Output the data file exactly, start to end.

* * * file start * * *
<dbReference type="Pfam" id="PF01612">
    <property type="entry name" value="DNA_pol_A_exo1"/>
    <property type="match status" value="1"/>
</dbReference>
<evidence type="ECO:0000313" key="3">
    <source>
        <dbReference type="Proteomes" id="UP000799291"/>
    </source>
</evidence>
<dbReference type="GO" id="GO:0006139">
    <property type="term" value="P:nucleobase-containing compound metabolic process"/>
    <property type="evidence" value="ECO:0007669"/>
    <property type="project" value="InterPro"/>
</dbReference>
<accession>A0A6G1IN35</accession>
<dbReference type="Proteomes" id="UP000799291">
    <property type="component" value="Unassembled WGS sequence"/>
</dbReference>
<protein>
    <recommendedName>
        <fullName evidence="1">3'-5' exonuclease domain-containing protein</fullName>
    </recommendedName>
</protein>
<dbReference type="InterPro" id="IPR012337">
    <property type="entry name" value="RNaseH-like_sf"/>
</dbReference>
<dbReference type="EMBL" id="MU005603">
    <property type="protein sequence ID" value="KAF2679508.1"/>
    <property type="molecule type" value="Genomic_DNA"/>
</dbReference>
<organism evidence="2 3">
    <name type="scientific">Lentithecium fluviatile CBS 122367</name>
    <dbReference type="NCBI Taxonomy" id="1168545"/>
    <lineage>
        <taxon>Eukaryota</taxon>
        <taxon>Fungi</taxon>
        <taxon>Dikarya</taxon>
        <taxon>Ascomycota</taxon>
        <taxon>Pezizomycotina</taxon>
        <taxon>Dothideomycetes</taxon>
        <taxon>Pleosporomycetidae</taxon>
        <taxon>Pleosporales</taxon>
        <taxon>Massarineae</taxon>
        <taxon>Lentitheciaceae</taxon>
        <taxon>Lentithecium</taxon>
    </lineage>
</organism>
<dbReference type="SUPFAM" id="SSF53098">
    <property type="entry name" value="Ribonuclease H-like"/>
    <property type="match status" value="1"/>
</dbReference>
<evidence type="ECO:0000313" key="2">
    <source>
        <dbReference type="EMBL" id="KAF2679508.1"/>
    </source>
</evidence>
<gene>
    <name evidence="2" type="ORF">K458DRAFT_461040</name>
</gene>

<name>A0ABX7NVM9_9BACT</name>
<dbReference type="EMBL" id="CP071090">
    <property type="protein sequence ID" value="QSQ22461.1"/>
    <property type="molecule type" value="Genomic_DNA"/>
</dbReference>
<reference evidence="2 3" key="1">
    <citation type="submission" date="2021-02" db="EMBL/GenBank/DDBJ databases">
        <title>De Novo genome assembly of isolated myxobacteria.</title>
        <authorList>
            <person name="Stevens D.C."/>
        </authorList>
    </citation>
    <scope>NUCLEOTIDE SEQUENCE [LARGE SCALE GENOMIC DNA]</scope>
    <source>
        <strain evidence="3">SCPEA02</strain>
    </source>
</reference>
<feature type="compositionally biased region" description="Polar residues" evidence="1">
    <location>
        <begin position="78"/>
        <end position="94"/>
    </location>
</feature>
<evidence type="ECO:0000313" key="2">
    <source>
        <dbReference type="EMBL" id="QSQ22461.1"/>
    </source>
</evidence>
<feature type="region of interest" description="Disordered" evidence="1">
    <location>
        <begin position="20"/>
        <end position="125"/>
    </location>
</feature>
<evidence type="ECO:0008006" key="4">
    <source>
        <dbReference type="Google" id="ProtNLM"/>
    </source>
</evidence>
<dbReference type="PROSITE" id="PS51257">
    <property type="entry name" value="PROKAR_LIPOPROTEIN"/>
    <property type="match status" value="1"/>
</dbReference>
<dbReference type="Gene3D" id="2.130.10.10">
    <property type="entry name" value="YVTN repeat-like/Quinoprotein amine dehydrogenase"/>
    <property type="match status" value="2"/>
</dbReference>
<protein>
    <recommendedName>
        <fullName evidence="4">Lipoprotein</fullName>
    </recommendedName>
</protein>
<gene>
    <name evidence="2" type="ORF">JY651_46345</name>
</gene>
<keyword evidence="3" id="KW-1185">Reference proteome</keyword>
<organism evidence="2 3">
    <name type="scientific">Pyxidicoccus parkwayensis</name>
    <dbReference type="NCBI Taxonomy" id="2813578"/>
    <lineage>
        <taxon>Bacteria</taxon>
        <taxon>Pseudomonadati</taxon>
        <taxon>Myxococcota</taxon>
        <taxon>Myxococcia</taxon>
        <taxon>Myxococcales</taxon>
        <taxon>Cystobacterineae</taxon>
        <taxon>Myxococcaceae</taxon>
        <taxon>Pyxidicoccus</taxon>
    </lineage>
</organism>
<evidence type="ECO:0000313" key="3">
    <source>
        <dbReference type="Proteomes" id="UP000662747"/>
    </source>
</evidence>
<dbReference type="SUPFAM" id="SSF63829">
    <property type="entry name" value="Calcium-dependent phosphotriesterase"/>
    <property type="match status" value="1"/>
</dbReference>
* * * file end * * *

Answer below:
<dbReference type="Pfam" id="PF01612">
    <property type="entry name" value="DNA_pol_A_exo1"/>
    <property type="match status" value="1"/>
</dbReference>
<evidence type="ECO:0000313" key="3">
    <source>
        <dbReference type="Proteomes" id="UP000799291"/>
    </source>
</evidence>
<dbReference type="GO" id="GO:0006139">
    <property type="term" value="P:nucleobase-containing compound metabolic process"/>
    <property type="evidence" value="ECO:0007669"/>
    <property type="project" value="InterPro"/>
</dbReference>
<accession>A0A6G1IN35</accession>
<dbReference type="Proteomes" id="UP000799291">
    <property type="component" value="Unassembled WGS sequence"/>
</dbReference>
<protein>
    <recommendedName>
        <fullName evidence="1">3'-5' exonuclease domain-containing protein</fullName>
    </recommendedName>
</protein>
<dbReference type="InterPro" id="IPR012337">
    <property type="entry name" value="RNaseH-like_sf"/>
</dbReference>
<dbReference type="EMBL" id="MU005603">
    <property type="protein sequence ID" value="KAF2679508.1"/>
    <property type="molecule type" value="Genomic_DNA"/>
</dbReference>
<organism evidence="2 3">
    <name type="scientific">Lentithecium fluviatile CBS 122367</name>
    <dbReference type="NCBI Taxonomy" id="1168545"/>
    <lineage>
        <taxon>Eukaryota</taxon>
        <taxon>Fungi</taxon>
        <taxon>Dikarya</taxon>
        <taxon>Ascomycota</taxon>
        <taxon>Pezizomycotina</taxon>
        <taxon>Dothideomycetes</taxon>
        <taxon>Pleosporomycetidae</taxon>
        <taxon>Pleosporales</taxon>
        <taxon>Massarineae</taxon>
        <taxon>Lentitheciaceae</taxon>
        <taxon>Lentithecium</taxon>
    </lineage>
</organism>
<dbReference type="SUPFAM" id="SSF53098">
    <property type="entry name" value="Ribonuclease H-like"/>
    <property type="match status" value="1"/>
</dbReference>
<evidence type="ECO:0000313" key="2">
    <source>
        <dbReference type="EMBL" id="KAF2679508.1"/>
    </source>
</evidence>
<gene>
    <name evidence="2" type="ORF">K458DRAFT_461040</name>
</gene>

<name>A0ABX7NVM9_9BACT</name>
<dbReference type="EMBL" id="CP071090">
    <property type="protein sequence ID" value="QSQ22461.1"/>
    <property type="molecule type" value="Genomic_DNA"/>
</dbReference>
<reference evidence="2 3" key="1">
    <citation type="submission" date="2021-02" db="EMBL/GenBank/DDBJ databases">
        <title>De Novo genome assembly of isolated myxobacteria.</title>
        <authorList>
            <person name="Stevens D.C."/>
        </authorList>
    </citation>
    <scope>NUCLEOTIDE SEQUENCE [LARGE SCALE GENOMIC DNA]</scope>
    <source>
        <strain evidence="3">SCPEA02</strain>
    </source>
</reference>
<feature type="compositionally biased region" description="Polar residues" evidence="1">
    <location>
        <begin position="78"/>
        <end position="94"/>
    </location>
</feature>
<evidence type="ECO:0000313" key="2">
    <source>
        <dbReference type="EMBL" id="QSQ22461.1"/>
    </source>
</evidence>
<feature type="region of interest" description="Disordered" evidence="1">
    <location>
        <begin position="20"/>
        <end position="125"/>
    </location>
</feature>
<evidence type="ECO:0008006" key="4">
    <source>
        <dbReference type="Google" id="ProtNLM"/>
    </source>
</evidence>
<dbReference type="PROSITE" id="PS51257">
    <property type="entry name" value="PROKAR_LIPOPROTEIN"/>
    <property type="match status" value="1"/>
</dbReference>
<dbReference type="Gene3D" id="2.130.10.10">
    <property type="entry name" value="YVTN repeat-like/Quinoprotein amine dehydrogenase"/>
    <property type="match status" value="2"/>
</dbReference>
<protein>
    <recommendedName>
        <fullName evidence="4">Lipoprotein</fullName>
    </recommendedName>
</protein>
<gene>
    <name evidence="2" type="ORF">JY651_46345</name>
</gene>
<keyword evidence="3" id="KW-1185">Reference proteome</keyword>
<organism evidence="2 3">
    <name type="scientific">Pyxidicoccus parkwayensis</name>
    <dbReference type="NCBI Taxonomy" id="2813578"/>
    <lineage>
        <taxon>Bacteria</taxon>
        <taxon>Pseudomonadati</taxon>
        <taxon>Myxococcota</taxon>
        <taxon>Myxococcia</taxon>
        <taxon>Myxococcales</taxon>
        <taxon>Cystobacterineae</taxon>
        <taxon>Myxococcaceae</taxon>
        <taxon>Pyxidicoccus</taxon>
    </lineage>
</organism>
<evidence type="ECO:0000313" key="3">
    <source>
        <dbReference type="Proteomes" id="UP000662747"/>
    </source>
</evidence>
<dbReference type="SUPFAM" id="SSF63829">
    <property type="entry name" value="Calcium-dependent phosphotriesterase"/>
    <property type="match status" value="1"/>
</dbReference>